Olympia, Washington

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Olympia, Washington
City of Olympia
Olympia Collage.jpg
(From top) Old Capitol Building, East Olympia, Interstate 5 at the junction of U.S. Route 101, Port of Olympia, Downtown from Capitol Lake, Washington State Capitol, Salmon sculpture, Mount Rainier, Olympic Mountains and Swantown Marina, Percival Landing Park
Thurston County Washington Incorporated and Unincorporated areas Olympia Highlighted.svg
Location within Thurston County in Washington
Usa edcp relief location map.png
Red pog.svg
Olympia, Washington
Location within the United States
Coordinates: 47°2′16″N122°54′3″W / 47.03778°N 122.90083°W / 47.03778; -122.90083 Coordinates: 47°2′16″N122°54′3″W / 47.03778°N 122.90083°W / 47.03778; -122.90083
CountryUnited States
State Washington
County Thurston
Incorporated January 28, 1859
Named for Olympic Mountains
  TypeCouncil/City Manager
   Mayor Cheryl Selby (D)
  City20.09 sq mi (52.02 km2)
  Land18.23 sq mi (47.20 km2)
  Water1.87 sq mi (4.82 km2)
95 ft (29 m)
 (2020) [2]
  RankUS: 706th
WA: 23rd
  Density2,902.26/sq mi (1,120.58/km2)
176,617 (US: 195th)
297,977 (US: 168th)
Demonym(s) Olympian
Time zone UTC-8 (PST)
  Summer (DST) UTC-7 (PDT)
ZIP codes
Area code(s) 360, 564
FIPS code 53-51300
GNIS feature ID1533353 [3]
Website olympiawa.gov

Olympia is the capital of the U.S. state of Washington and the county seat and largest city of Thurston County. [4] [5] It is 60 miles (100 km) southwest of the state's most populous city, Seattle, and is a cultural center of the southern Puget Sound region.


European settlers claimed the area in 1846, with the Treaty of Medicine Creek initiated in 1854, followed by the Treaty of Olympia in 1856. Olympia was incorporated as a town on January 28, 1859, and as a city in 1882. [6] It had a population of 55,605 at the time of the 2020 census, [2] making it the state's 23rd-largest city. Olympia borders Lacey to the east and Tumwater to the south.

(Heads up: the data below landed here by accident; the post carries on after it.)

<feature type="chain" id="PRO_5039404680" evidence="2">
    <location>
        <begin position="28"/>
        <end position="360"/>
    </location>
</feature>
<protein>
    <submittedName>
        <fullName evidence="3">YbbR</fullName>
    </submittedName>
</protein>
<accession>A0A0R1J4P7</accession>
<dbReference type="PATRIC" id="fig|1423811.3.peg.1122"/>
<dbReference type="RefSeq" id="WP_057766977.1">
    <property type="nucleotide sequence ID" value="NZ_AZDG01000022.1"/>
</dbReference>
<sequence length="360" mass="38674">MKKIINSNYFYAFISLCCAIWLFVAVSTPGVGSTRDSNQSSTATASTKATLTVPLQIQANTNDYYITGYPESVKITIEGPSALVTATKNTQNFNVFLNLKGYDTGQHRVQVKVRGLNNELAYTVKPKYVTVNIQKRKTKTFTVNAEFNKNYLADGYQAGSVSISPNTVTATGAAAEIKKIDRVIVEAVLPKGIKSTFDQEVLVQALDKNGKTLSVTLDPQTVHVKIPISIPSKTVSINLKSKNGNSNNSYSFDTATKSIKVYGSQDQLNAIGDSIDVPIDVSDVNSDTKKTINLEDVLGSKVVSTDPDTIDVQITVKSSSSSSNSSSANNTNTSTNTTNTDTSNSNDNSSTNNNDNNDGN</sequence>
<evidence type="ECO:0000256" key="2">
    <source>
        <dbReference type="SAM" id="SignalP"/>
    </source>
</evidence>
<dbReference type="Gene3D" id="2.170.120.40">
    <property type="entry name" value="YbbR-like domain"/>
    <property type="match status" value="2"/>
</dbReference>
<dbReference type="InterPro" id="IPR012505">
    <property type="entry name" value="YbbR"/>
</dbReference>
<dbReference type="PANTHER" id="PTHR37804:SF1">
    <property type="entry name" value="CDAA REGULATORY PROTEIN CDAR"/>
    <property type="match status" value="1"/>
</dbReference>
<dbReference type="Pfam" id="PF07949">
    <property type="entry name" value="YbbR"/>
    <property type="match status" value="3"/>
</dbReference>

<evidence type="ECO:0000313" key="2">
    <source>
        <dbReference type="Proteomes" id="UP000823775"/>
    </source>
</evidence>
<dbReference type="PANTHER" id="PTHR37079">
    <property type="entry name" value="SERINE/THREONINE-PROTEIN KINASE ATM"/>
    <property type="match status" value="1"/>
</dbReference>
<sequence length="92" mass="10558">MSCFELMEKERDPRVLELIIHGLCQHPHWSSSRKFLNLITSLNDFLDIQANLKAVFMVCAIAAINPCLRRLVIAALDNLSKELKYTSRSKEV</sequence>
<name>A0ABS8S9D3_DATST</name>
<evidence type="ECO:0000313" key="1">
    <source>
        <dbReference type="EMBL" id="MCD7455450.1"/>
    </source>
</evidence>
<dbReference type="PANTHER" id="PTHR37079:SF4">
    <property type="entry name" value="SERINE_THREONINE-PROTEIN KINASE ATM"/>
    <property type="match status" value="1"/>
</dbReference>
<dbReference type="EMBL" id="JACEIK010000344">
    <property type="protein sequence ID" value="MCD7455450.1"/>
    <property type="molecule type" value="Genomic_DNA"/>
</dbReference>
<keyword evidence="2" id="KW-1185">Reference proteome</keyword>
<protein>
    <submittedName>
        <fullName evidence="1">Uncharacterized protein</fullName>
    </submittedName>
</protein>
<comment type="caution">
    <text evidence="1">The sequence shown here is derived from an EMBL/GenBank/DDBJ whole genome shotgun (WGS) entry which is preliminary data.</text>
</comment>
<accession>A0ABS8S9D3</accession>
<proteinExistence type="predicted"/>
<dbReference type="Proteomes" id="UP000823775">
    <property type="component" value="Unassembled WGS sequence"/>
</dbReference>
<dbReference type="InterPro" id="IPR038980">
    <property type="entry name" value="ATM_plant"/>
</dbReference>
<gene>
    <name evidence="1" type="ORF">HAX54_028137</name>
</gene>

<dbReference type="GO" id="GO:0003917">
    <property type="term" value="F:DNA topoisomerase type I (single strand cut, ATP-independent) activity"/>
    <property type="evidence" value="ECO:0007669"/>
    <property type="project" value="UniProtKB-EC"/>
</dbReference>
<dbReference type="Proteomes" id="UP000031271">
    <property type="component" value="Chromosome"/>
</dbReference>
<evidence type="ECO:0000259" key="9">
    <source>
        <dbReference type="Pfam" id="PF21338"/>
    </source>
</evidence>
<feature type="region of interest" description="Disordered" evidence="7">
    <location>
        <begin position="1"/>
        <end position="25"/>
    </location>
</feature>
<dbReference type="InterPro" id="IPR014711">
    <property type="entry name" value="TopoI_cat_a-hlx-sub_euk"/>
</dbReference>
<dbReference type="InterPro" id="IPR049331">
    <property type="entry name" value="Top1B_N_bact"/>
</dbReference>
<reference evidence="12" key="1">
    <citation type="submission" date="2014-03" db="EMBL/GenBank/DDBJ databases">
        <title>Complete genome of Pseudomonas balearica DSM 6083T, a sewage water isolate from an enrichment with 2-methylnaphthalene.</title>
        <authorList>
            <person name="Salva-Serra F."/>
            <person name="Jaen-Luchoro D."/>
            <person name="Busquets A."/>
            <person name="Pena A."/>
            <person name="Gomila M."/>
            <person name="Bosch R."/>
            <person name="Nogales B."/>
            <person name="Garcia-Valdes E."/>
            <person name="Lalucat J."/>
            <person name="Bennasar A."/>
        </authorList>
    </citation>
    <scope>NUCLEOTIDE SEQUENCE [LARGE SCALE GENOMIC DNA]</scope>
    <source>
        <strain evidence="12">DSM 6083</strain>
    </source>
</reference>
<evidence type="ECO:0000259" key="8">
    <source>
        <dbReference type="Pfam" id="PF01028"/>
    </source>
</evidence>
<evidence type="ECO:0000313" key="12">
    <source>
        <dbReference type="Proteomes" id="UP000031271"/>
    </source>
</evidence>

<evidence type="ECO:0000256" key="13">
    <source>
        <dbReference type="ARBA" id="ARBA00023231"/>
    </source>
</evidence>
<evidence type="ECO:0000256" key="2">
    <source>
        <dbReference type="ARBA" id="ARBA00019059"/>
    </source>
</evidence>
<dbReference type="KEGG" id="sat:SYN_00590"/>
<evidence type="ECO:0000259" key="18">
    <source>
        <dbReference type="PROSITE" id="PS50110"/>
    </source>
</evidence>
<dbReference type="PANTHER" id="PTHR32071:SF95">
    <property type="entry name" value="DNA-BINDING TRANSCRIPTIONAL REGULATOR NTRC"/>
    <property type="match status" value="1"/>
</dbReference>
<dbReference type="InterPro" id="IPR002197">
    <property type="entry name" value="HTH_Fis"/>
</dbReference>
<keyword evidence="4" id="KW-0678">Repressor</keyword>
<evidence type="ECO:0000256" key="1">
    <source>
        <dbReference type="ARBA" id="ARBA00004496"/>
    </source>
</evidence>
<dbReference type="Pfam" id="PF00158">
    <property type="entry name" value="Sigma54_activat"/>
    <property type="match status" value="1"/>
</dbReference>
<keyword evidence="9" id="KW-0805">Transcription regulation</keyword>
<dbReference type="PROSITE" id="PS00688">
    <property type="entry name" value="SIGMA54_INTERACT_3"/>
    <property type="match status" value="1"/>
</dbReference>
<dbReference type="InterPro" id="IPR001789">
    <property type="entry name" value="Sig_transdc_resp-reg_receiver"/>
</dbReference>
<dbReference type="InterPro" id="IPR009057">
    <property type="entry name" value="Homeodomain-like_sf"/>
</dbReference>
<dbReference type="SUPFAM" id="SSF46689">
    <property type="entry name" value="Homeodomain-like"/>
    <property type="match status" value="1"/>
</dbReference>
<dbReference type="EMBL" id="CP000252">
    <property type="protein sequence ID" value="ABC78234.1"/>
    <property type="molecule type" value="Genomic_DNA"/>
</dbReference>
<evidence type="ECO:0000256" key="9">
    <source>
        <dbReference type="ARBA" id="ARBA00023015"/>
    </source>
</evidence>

Old Capitol Building and Sylvester Park in August 2005 Olympia old cap aug 05.jpg
Old Capitol Building and Sylvester Park in August 2005

The site of Olympia had been home to Lushootseed-speaking peoples known as the Steh-Chass (or Stehchass, later part of the post-treaty Squaxin Island Tribe) for thousands of years. Other Native Americans regularly visited the head of Budd Inlet and the Steh-Chass, including the other ancestor tribes of the Squaxin, as well as the Nisqually, Puyallup, Chehalis, Suquamish, and Duwamish. The first recorded Europeans came to Olympia in 1792. Peter Puget and a crew from the British Vancouver Expedition are said to have explored the site, but neither recorded any encounters with the resident Indigenous population. In 1846, Edmund Sylvester and Levi Lathrop Smith jointly claimed the land that is now downtown Olympia. In 1851, the U.S. Congress established the Customs District of Puget Sound for Washington Territory and Olympia became the home of the customs house. Its population steadily expanded from Oregon Trail immigrants. In 1850, the town settled on the name Olympia, at local resident Colonel Isaac N. Ebey's suggestion, [7] because of its view of the Olympic Mountains to the northwest. The area began to be served by a small fleet of steamboats known as the Puget Sound Mosquito Fleet.